How does a successful CrowdFunding looks like - An analytic review

posted Feb 20, 2015, 7:03 AM by David Khorram   [ updated Feb 20, 2015, 7:04 AM ]
This is not a large funding project but it is a very worthy cause. 

We decided ( Feb 10th)  to assist the CrowdFunding project owner when he was at 40% of the original funding goal ( Funding goal was $ 5,500 ).

Please click here to see the actual  Google campaign analytic .

For more info , you can or start your crowdFunding here 

You still can make a difference click here ☛    (。◕‿◕。)

We are working with a protein that modulates the genetic information to generate different proteins from the same gene. These proteins might even have opposite functions. This process is called alternative splicing.

We hypothesize that alternative splicing could be a novel mechanism of regulation of the resistance to targeted therapy in lung cancer. This project will allow the identification of key elements of this resistance.


Plastic material


Tissue culture reagents


RNA/RT-PCR reagents


Protein detection reagents


Miscellaneous reagents


Budget Overview

Actually our lab works on a very tight budget however we are working on generating preliminary data in different approaches.

We are a young lab and we have not been able to get funding from major agencies. It is very important that we generate this preliminary data to be able to apply for major agencies such as NIH.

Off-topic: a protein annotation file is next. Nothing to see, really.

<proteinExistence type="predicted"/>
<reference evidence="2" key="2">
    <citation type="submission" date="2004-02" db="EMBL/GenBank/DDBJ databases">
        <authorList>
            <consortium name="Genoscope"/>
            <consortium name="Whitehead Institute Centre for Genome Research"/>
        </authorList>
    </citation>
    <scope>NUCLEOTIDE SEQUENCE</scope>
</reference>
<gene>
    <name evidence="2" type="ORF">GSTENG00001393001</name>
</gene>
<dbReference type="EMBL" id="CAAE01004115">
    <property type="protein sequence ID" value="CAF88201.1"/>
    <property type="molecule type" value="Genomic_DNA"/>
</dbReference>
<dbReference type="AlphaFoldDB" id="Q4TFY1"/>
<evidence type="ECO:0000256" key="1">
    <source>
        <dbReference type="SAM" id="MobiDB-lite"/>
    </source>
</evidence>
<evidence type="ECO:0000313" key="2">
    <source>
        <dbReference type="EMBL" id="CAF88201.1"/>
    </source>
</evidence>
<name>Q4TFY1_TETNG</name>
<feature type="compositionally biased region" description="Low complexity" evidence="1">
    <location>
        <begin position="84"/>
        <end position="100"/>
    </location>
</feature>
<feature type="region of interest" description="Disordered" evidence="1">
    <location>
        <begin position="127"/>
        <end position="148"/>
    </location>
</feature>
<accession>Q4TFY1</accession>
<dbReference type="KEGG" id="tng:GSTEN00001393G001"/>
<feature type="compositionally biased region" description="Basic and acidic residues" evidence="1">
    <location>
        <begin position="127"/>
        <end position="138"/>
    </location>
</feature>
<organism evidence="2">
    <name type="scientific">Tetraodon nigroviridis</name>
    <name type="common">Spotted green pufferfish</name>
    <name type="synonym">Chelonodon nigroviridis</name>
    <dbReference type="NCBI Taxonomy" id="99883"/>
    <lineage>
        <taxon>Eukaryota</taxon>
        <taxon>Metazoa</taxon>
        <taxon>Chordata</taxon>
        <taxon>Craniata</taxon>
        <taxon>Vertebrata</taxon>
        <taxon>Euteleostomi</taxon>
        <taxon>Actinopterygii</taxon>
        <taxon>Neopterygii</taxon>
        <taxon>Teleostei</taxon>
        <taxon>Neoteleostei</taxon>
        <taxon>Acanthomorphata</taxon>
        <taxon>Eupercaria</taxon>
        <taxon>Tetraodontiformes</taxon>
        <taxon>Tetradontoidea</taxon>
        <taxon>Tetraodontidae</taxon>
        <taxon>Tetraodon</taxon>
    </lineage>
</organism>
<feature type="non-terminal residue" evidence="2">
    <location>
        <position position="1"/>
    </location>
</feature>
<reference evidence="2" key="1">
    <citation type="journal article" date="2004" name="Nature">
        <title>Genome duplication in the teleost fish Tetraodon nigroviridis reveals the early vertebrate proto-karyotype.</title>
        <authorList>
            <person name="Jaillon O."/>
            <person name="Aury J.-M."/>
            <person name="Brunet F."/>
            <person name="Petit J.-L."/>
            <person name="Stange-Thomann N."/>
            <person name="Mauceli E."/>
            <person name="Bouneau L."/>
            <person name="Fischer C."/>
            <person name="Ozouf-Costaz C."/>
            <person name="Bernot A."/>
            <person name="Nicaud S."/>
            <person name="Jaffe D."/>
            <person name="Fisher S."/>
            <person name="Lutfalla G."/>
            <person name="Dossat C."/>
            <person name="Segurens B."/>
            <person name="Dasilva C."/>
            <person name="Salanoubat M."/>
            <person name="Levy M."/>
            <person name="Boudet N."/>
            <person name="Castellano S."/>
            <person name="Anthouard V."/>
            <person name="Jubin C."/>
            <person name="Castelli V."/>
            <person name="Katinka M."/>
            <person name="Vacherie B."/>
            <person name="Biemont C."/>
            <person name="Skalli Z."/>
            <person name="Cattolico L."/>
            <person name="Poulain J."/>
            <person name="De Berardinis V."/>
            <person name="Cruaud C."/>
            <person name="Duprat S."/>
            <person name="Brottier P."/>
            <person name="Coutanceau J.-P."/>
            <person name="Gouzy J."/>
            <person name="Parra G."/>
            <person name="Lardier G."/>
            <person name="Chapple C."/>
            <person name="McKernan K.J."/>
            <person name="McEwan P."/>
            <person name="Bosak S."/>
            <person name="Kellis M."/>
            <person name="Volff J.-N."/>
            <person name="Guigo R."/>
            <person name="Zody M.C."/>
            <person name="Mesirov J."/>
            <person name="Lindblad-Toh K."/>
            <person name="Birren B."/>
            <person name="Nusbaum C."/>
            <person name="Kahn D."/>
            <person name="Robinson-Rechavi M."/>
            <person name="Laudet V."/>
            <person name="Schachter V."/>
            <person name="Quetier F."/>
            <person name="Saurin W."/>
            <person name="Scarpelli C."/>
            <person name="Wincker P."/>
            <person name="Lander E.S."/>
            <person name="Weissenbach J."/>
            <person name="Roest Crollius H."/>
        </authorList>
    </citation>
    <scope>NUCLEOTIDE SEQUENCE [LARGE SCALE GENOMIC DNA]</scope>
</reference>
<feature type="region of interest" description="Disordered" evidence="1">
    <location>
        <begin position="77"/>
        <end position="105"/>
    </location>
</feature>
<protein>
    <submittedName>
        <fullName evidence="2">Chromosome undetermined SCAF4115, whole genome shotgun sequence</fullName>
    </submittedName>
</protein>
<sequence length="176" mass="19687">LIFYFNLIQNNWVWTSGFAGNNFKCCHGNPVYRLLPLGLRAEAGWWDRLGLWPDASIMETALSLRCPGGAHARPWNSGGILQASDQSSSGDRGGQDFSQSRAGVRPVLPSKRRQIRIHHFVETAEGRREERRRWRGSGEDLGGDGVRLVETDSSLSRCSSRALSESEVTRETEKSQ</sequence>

This budget will allow to generate this data since if funded at 100% we will have enough resources for at least a year. Without this budget, this research will be conducted on the side and it will take a long time to be completed. Unfortunately, there is a chance that we will have to abandon it for lack of funding.

 Meet the Researcher

Jordi Tauler Vaillet

University of Illinois at Chicago


Research Scientist at Cancer Center of University of Illinois at Chicago (UIC)


I was born in Girona, north-eastern Spain, in 1971, a few miles from the Mediterranean Sea. I went to college to University of Navarra, (Pamplona, Spain) and I majored on Molecular Biology. After that I started my PhD, in Barcelona, on a very basic subject on Genetics and Developmental Biology. I was investigating the origins of the Hox genes. Hox genes regulate early phases of development and are responsible of patterning the anterio-posterior axis of the embryo.

However I was eager to apply the molecular biology tools to a more translational research project. So, in 2001 I moved to Bethesda, MD to join Dr. Mulshine's lab at NCI (NIH) to work on lung cancer research. A few years after, Dr. Mulshine moved to Chicago, IL, to Rush University. There, working with him I set up, managed and supervised the Lung Cancer Biology lab from 2005 to 2011.

In 2001 I moved to UIC and now I work along with Dr. Dudek in lung cancer research.